Appellants assert that they were denied effective assistance of counsel, because of the failure of the trial court to grant a continuance. The relevant criteria for review of a claimed infringement of due process rights owing to the denial of a continuance are set forth in Ungar v. Sarafite (1964), 376 U.S. 575, 589-90, 84 S. Ct. 841, 849-50, 11 L. Ed. 2d 921, 931, reh. denied 377 U.S. 925, 84 S. Ct. 1218, 12 L.Ed.2d 217:

"The matter of continuance is traditionally within the discretion of the trial judge, and it is not every denial of a request for more time that violates due process even if the party fails to offer evidence or is compelled to defend without counsel. Avery v. Alabama, 308 U.S. 444, 60 S. Ct. 321, 84 L. Ed. 377. Contrariwise, a myopic insistence upon expeditiousness in the face of a justifiable request for delay can render the right to defend with counsel an empty formality. Chandler v. Fretag, 348 U.S. 3, 75 S. Ct. 1, 99 L. Ed. 4. There are no mechanical *426 tests for deciding when a denial of a continuance is so arbitrary as to violate due process. The answer must be found in the circumstances present in every case, particularly in the reasons presented to the trial judge at the time the request is denied. Nilva v. United States, 352 U.S. 385, 77 S. Ct. 431, 1 L. Ed. 2d 415; Torres v. United States, 270 F.2d 252 (CA9th Cir); cf United States v. Arlen, 252 F.2d 491 (CA2d Cir)."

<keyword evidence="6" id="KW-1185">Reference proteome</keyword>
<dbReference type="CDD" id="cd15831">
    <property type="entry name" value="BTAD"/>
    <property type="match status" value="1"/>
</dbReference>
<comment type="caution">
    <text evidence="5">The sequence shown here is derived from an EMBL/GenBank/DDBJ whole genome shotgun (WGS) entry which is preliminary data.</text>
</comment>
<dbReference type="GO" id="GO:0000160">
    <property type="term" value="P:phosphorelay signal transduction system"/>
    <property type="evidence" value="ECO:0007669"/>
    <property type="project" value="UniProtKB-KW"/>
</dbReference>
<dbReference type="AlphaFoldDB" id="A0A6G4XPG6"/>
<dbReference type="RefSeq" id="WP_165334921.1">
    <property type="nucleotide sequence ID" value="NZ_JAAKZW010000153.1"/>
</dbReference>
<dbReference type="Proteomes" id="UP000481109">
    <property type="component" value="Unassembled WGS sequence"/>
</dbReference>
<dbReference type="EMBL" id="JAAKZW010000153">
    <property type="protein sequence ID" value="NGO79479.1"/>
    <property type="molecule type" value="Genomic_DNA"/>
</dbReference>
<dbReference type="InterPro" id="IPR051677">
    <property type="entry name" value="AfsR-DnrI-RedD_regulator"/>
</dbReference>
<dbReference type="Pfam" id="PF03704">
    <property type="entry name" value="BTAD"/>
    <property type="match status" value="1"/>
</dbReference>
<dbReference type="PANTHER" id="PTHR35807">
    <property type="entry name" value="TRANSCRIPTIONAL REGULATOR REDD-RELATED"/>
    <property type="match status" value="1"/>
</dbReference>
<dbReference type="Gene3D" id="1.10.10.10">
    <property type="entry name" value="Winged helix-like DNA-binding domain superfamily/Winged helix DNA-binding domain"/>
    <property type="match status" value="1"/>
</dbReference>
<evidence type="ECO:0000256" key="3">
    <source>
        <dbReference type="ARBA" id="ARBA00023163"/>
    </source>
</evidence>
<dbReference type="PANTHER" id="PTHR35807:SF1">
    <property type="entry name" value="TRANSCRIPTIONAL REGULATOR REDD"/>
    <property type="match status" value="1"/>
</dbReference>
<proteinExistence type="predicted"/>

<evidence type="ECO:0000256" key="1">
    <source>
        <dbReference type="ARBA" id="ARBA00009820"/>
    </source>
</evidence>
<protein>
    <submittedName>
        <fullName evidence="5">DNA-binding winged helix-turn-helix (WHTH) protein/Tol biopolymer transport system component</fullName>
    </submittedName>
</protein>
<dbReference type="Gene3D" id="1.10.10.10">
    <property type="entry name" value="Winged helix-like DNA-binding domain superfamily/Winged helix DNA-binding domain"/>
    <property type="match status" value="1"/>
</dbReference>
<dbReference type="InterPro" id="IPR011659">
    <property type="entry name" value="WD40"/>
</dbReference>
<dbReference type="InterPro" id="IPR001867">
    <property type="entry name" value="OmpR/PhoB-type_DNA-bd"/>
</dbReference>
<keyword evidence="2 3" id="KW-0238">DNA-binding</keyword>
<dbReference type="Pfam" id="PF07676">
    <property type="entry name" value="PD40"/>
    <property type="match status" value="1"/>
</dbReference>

Appellants, with counsel present, pleaded not guilty at arraignment on November 7, 1973, and requested a speedy trial. Trial was set for November 26. On November 15, defense counsel went to see the judge about obtaining a continuance, but the judge was not in. Counsel returned to his office and dictated a motion for continuance which was not mailed until November 21. With the Thanksgiving holiday intervening, the motion reached the trial court at 9:30 a.m. on the morning of the trial. Jury selection was scheduled to begin at 10:00 a.m., but defense counsel did not appear. The trial court issued a writ of body attachment for defense counsel, who finally arrived about 1:00 p.m. Counsel then renewed his motion for a continuance, asserting that he had not subpoenaed certain witnesses, although admitting that he had had the opportunity to do so, and that he had not conducted certain pre-trial discovery which his clients had requested. While the trial court was eager to learn of any legitimate ground to warrant a last-minute continuance, defense counsel was evasive: